Circus Collectors React to Ringling News

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Jan 22, 2017 – Maureen Zambito

If you’re a collector of Americana, advertising or poster art, then you were especially saddened by the recent news that the Ringling Brothers and Barnum & Bailey Circus will be closing down.

On Jan. 14, the news broke that Ringling’s current producer of the Greatest Show on Earth, Feld Entertainment, was planning on taking its final bow and ending this 146-year tradition. The circus will hold its final performances in May.

CEO Kenneth Feld stated: “After much evaluation and deliberation, my family and I have made the difficult business decision that Ringling Bros. and Barnum & Bailey will hold its final performances in May of this year. Ringling Bros. ticket sales have been declining, but following the transition of the elephants off the road, we saw an even more dramatic drop. This, coupled with high operating costs, made the circus an unsustainable business for the company.”

Elephants were phased out last year, due to animal rights activists and changing public opinion. Feld bought Ringling in 1967 and owns other big entertainment shows, such as Disney On Ice.

I love the circus and had a great time with my grandchildren at the Shrine Circus here in Wheeling last spring, so I’m very disappointed that Ringling Bros. will disappear. Many fans were posting messages on Facebook after the announcement, and that’s when I messaged Mort Gamble, formerly of Bethany and now residing in the Virginia Beach area.

Mort used to work for Bethany College and is now senior vice president at Virginia Wesleyan College located in Norfolk/Virginia Beach. His wife, M.E. Yancosek Gamble, remains at Bethany where she is chair of the department of communications and media arts.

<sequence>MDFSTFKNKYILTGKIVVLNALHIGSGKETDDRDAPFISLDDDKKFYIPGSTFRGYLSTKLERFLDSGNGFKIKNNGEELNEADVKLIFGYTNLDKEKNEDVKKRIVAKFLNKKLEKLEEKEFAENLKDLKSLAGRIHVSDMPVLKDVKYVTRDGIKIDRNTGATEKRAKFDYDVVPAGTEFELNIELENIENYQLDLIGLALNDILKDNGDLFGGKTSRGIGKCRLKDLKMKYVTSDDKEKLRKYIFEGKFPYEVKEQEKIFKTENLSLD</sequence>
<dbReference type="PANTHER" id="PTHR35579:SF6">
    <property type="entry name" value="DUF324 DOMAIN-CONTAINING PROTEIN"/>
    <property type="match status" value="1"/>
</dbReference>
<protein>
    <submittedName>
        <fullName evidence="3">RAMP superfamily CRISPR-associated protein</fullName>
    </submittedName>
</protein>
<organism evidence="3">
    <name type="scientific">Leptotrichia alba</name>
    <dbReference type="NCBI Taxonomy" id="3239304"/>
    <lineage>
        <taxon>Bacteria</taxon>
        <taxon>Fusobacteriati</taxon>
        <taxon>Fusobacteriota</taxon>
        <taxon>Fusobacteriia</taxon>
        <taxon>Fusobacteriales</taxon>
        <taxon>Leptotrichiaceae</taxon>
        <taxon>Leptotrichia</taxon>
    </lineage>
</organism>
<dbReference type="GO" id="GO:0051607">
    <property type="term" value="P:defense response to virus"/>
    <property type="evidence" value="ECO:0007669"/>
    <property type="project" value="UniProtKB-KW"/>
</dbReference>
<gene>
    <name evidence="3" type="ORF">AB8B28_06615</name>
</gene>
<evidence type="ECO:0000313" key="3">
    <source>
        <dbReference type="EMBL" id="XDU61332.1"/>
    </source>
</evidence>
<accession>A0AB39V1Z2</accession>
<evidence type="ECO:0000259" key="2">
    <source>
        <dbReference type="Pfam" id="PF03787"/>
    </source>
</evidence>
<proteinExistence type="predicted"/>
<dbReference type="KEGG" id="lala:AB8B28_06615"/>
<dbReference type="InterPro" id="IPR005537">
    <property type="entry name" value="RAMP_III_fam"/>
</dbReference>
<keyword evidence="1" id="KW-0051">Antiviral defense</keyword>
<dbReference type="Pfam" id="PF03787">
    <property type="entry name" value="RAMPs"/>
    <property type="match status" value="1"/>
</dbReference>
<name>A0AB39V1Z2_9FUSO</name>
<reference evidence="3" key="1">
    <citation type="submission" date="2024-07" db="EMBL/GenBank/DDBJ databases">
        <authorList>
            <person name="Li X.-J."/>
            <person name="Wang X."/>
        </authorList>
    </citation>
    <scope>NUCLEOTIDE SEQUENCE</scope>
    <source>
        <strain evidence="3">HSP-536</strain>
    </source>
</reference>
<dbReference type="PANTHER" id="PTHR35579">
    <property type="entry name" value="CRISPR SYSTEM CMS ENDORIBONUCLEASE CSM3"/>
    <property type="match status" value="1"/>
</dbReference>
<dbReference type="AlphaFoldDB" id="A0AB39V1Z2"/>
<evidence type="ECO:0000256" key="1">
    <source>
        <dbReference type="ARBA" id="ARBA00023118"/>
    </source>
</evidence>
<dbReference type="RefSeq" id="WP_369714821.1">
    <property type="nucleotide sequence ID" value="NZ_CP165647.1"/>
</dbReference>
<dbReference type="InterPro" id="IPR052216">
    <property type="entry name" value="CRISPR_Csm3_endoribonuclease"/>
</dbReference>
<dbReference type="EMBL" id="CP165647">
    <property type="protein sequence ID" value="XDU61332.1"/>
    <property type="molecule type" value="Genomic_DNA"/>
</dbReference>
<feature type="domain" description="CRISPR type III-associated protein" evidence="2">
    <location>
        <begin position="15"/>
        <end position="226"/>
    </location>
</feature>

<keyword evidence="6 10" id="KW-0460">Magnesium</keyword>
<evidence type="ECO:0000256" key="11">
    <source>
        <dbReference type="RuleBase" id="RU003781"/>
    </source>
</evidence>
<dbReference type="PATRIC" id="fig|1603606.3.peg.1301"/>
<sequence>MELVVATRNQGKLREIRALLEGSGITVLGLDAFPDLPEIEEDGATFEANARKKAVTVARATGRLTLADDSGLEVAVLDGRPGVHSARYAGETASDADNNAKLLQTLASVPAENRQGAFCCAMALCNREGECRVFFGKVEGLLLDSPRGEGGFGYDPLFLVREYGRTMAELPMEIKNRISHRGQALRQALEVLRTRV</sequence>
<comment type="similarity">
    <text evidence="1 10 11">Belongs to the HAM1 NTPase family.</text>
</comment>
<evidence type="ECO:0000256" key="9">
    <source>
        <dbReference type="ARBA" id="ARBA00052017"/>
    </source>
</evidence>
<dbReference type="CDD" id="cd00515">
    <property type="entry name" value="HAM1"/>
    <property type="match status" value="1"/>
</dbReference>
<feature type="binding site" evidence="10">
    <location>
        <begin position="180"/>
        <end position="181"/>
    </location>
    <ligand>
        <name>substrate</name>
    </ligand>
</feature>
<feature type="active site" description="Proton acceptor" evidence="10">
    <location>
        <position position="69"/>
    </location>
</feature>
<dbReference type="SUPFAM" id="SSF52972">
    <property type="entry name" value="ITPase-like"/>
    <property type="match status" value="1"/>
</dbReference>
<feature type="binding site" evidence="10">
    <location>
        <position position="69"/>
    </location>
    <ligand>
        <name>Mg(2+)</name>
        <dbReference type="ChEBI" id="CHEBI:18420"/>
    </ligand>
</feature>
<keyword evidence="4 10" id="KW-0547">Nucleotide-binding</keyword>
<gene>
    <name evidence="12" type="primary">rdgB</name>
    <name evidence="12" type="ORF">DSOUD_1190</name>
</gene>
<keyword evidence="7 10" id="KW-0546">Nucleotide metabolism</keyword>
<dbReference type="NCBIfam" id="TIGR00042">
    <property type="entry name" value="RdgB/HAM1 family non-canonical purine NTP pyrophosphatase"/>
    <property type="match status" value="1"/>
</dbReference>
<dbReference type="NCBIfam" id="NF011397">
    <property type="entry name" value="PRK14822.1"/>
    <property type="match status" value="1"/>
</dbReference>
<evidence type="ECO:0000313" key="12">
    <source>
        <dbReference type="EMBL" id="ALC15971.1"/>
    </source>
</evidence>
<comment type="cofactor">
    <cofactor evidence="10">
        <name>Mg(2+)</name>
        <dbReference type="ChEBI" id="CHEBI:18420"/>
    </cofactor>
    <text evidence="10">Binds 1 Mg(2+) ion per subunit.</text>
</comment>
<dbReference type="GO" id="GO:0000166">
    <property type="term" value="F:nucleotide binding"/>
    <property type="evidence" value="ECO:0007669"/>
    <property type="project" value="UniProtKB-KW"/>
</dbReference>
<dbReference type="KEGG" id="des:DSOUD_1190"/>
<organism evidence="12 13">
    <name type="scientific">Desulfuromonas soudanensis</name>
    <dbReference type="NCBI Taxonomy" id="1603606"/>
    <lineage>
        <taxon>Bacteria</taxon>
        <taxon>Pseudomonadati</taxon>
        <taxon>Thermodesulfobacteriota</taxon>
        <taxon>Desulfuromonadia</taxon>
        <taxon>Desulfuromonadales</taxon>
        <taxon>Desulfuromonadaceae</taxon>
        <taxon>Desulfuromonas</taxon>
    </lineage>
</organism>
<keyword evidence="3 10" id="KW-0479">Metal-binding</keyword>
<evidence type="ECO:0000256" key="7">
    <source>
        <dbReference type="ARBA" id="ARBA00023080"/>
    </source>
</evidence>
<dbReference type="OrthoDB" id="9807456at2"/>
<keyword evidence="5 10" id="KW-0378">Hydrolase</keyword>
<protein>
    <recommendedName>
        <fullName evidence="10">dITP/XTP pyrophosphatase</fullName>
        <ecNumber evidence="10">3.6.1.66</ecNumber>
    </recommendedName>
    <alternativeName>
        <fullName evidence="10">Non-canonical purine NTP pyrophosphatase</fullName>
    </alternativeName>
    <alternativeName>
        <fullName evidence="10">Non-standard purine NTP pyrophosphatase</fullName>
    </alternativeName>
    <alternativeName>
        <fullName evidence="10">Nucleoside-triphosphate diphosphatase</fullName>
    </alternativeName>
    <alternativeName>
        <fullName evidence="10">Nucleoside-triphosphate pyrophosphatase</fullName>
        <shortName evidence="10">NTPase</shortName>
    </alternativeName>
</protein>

He also is an active member of the Circus Fans Association of America and is a former circus employee.

“I’ve been a circus fan for about 60 of my 65 years, since my dad took me when I was 5 years old and we lived in Moorefield, W.Va.,” Mort explained. “The circus captures your imagination like no other show.”

“I worked in the circus when I was attending college at WVU. It was called Circus Kirk, and it was a traditional three-ring circus, under the tent. We moved every day. I sold the concessions, which was how they made most if their money. I traveled two seasons with them during summers. It was a great experience.”

Circus Kirk was in existence from 1969-1977, according to circusesand, and was started by a Pennsylvania college professor and circus enthusiast, Dr. Charles W. Boas.

Mort himself went on to build his career in higher education and eventually taught a few circus courses over the years. He’s been active as a collector and circus historian for many years.

“We are saddened that the great title of Ringling Brothers (and) Barnum & Bailey is going to close. But while a famous circus is closing, there will still be many circuses and the circus tradition will continue,” he said.

There are about two-dozen traveling circuses today.

“Interest remains very high, and it’s a valuable part of our society. We will stand by the circus performers and continue to applaud their talents.”

Mort is currently writing a book on a former trapeze artist, Arthur M. Concello, who later became the general manager of Ringling. The book is being co-authored by Maureen Brunsdale of Illinois State University, and should see publication in the next two years, if all goes as planned.

Besides being a member of the Circus Fans organization, he also belongs to the Circus Model Builders group. These enthusiasts and collectors create incredibly detailed miniatures of circus acts, wagons, tents and entire shows.

“It’s really a form of American folk art. Some of the miniatures are just amazing. The hand carving and work done to create the small circuses is unbelievable. The group also has periodic exhibits across the country.”

Like most circus enthusiasts, Mort enjoys collecting circus posters, artifacts and these miniature models as he shares the magic of circus. Like me, he suspects that this latest news of circus demise will only increase the lure of circus memorabilia to true collectors.

For comments or suggestions on local treasures to be featured in Antique of the Week, Maureen Zambito can be reached via email at: zambitomaureen@hot or by writing in care of this newspaper.

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